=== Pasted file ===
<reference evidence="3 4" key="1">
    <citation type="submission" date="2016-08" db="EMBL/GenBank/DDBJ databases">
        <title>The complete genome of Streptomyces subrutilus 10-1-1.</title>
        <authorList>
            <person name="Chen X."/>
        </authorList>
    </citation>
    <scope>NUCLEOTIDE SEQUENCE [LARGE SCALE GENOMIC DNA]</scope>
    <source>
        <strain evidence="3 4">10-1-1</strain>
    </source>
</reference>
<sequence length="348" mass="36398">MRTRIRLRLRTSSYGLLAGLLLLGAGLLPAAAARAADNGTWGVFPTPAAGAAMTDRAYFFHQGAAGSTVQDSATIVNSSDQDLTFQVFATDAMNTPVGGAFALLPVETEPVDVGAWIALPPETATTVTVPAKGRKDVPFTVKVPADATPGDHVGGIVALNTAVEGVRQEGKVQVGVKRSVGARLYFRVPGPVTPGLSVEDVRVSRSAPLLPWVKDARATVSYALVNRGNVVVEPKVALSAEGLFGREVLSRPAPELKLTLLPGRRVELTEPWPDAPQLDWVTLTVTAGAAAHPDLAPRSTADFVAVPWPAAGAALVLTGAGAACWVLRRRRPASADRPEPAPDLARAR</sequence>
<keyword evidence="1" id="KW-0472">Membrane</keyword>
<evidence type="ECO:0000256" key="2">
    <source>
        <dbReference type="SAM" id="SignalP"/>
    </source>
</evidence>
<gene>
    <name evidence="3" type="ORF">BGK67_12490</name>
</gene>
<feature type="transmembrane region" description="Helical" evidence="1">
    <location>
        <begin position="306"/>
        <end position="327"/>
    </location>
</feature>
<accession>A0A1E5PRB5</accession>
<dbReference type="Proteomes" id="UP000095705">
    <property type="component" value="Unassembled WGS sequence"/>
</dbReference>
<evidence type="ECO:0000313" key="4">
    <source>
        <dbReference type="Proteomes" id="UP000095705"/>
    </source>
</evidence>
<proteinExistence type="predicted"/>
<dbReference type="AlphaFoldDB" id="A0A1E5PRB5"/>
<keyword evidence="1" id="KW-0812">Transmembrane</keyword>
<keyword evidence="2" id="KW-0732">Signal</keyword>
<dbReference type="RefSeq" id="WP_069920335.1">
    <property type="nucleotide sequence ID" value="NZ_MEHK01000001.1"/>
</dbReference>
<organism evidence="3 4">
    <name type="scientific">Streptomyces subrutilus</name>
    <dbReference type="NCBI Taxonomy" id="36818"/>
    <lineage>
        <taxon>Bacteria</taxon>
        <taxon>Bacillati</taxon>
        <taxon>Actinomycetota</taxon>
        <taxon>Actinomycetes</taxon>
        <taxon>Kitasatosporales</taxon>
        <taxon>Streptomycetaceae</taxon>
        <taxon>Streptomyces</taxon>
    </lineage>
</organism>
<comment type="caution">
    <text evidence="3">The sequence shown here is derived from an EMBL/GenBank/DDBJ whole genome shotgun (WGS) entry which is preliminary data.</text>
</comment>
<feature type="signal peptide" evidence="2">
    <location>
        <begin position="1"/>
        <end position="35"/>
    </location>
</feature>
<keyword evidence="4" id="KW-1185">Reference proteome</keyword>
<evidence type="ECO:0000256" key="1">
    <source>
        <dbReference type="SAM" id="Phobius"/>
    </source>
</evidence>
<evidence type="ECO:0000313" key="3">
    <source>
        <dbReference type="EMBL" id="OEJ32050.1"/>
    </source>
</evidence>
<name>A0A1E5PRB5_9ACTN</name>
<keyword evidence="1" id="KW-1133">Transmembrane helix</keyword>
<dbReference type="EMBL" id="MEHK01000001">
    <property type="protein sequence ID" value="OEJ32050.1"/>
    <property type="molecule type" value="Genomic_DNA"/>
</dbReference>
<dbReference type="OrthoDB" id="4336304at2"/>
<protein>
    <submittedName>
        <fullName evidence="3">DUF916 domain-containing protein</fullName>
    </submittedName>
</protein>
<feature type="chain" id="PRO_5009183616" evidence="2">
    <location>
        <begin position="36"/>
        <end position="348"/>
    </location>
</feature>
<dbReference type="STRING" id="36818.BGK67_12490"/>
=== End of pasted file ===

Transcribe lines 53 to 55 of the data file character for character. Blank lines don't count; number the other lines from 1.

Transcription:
        <taxon>Kitasatosporales</taxon>
        <taxon>Streptomycetaceae</taxon>
        <taxon>Streptomyces</taxon>